On the technical side of things, Sam advised that everyone watch the episodes in Landscape format (i.e. with their device turned sideways). Quibi content is designed for phones and tablets, and is shot accordingly (though Sam did shoot his in traditional fashion). He mentioned how much fun the sound design was on “The Golden Arm”, in particular the digital wind effect used in combination with the sound of Heather’s labored breathing on her deathbed that marks her return from the grave. He was particularly pleased with how that came out, and I agree – it’s damn effective!

Finally, someone finally went off-topic and asked him what he thought about unintentionally foreshadowing his upcoming gig as the director of Doctor Strange and the Mulitverse of Madness (a project being described as “Marvel’s first horror film”) with the line about the name already being taken that’s spoken by J.K. Simmons in 2004’s Spider-Man 2. Sam said he “…loved Doctor Strange as a kid…” but that he obviously “…had no idea that we would ever be making a Doctor Strange movie, so it was really funny to me that coincidentally that line was in the movie. I gotta say I wish we had the foresight to know that I was going to be involved in the project.”

That’s especially cool, as it’s just been a rumor that he was involved in the upcoming sequel...until now! That’s not a bad way to finish off a pretty enlightening and inspirational conversation with one of film’s most talented and celebrated filmmakers. You can find my review of the premiere episode of 50 States of Fright, “The Golden Arm”, right here.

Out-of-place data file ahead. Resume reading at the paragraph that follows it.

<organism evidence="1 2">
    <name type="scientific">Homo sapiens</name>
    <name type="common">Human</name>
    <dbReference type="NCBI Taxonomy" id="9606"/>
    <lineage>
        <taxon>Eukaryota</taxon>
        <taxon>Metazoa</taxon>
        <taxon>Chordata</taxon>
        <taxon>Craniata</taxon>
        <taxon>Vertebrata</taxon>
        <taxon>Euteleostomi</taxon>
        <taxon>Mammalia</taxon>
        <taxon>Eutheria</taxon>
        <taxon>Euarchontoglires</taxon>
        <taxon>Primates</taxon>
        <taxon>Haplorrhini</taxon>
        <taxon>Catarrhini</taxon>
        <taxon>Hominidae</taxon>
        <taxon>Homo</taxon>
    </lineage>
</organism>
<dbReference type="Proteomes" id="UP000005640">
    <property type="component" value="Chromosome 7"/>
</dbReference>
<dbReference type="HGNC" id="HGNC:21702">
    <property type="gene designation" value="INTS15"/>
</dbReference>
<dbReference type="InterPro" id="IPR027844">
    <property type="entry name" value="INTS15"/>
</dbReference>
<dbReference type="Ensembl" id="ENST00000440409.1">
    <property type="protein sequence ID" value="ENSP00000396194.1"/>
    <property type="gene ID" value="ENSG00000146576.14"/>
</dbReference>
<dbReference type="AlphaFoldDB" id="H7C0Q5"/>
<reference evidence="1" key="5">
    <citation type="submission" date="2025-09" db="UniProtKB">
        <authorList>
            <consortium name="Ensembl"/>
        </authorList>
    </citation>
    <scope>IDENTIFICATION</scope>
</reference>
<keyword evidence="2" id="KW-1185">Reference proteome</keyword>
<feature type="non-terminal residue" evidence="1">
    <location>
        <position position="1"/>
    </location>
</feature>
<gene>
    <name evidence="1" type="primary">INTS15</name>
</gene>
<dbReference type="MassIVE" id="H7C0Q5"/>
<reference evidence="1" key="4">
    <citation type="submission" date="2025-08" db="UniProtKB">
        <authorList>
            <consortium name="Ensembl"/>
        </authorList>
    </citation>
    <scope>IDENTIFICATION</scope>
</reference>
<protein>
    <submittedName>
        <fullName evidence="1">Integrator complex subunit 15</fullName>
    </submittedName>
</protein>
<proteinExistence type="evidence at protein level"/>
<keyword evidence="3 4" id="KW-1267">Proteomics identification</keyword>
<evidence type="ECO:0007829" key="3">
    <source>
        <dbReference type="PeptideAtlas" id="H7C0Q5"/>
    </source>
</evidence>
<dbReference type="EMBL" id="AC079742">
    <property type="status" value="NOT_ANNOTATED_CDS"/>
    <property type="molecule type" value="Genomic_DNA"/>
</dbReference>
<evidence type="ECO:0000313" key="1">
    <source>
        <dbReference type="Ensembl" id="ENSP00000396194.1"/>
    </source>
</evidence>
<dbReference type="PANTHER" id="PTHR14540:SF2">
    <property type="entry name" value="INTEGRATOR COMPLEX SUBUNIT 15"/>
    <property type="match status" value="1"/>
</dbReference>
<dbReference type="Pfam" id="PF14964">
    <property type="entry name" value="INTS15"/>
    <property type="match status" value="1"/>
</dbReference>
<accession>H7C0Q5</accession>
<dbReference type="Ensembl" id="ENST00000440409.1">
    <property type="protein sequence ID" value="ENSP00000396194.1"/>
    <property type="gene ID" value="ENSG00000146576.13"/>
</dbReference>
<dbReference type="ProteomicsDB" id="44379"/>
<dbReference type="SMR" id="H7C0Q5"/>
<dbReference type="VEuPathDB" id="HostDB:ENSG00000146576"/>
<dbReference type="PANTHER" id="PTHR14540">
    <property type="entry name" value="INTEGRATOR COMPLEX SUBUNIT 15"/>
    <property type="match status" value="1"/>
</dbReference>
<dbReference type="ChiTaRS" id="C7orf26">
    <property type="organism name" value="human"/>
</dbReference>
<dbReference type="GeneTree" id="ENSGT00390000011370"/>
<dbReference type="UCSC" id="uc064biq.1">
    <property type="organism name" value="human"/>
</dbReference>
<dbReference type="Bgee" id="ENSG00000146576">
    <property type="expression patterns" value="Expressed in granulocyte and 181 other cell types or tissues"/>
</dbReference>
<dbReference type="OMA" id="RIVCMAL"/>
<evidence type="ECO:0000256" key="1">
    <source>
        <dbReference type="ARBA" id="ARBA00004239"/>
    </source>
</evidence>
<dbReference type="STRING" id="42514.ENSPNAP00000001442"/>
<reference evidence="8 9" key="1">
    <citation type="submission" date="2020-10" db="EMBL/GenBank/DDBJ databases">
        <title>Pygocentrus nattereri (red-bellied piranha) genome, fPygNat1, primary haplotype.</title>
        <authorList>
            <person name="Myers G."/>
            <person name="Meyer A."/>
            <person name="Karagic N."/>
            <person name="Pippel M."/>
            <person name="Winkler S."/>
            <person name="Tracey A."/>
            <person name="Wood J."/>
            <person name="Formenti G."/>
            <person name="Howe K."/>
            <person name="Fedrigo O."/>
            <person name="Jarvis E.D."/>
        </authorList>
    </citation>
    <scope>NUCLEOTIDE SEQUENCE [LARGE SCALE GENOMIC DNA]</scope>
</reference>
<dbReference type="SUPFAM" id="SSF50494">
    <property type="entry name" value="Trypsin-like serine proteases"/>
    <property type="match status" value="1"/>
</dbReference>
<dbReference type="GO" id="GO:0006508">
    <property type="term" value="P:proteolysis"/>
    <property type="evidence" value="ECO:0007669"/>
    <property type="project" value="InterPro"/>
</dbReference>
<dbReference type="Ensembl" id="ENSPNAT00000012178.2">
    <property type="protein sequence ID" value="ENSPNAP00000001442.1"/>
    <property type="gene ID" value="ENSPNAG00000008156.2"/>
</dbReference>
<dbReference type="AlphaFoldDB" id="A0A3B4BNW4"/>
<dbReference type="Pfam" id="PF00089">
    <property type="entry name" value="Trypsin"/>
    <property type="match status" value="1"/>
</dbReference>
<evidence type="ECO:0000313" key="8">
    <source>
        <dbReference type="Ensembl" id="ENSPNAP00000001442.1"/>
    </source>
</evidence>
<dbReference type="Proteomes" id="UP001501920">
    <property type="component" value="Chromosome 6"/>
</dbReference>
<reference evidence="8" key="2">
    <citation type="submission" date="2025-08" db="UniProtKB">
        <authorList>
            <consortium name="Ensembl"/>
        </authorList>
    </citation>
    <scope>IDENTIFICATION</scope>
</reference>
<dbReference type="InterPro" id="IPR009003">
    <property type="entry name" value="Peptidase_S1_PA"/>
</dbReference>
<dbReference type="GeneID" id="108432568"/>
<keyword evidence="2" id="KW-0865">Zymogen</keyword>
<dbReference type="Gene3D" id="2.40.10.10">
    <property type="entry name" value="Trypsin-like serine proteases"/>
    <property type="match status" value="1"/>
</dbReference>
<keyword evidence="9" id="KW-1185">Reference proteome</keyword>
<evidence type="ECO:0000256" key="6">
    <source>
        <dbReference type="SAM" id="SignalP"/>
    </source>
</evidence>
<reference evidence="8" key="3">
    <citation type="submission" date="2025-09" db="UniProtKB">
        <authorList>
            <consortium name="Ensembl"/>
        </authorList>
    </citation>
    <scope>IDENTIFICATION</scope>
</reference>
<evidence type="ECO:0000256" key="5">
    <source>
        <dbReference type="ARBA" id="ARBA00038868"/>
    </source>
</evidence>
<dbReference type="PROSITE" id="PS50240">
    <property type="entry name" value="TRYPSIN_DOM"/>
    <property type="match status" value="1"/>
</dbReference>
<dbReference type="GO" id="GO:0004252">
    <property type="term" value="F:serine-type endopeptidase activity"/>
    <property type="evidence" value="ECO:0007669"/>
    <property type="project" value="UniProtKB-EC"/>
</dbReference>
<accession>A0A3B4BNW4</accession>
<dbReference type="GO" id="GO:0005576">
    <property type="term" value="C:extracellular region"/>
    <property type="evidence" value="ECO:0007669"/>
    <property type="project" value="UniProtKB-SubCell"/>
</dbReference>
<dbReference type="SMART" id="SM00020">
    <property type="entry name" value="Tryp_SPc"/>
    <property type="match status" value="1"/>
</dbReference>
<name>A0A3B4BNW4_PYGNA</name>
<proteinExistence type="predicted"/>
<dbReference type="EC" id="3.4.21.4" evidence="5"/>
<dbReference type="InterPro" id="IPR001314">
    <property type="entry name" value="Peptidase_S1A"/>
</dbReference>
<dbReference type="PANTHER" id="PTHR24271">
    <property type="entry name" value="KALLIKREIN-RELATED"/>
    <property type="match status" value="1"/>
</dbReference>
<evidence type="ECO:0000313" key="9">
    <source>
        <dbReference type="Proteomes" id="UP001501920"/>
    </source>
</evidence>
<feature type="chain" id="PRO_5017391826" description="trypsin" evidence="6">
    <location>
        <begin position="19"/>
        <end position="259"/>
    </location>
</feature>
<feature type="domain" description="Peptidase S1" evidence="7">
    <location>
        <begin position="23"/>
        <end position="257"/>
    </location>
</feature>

On behalf of myself and Horror DNA, I would like to thank Sam Raimi for his time.

About The Author
Stuart D. Monroe
Staff Writer
Stuart D. Monroe is a man of many faces – father, husband, movie reviewer, published author of short horror, unsuccessful screenwriter (for now), rabid Clemson Tiger, Southern gentleman, and one hell of a model American who goes by the handle "Big Daddy Stu" or "Sir". He's also highly disturbed and wears that fact like a badge of honor. He is a lover of all things horror with a particular taste for the fare of the Italians and the British. He sometimes gets aroused watching the hardcore stuff, but doesn't bother worrying about whether he was a serial killer in a past life as worrying is for the weak. He was raised in the video stores of the '80s and '90s. The movie theater is his cathedral. He worships H.P. Lovecraft, Stephen King, and Clive Barker. When he writes, he listens obsessively to either classical music or the works of Goblin to stimulate the neural pathways. His favorite movie is Dawn of the Dead. His favorite book is IT. His favorite TV show is LOST.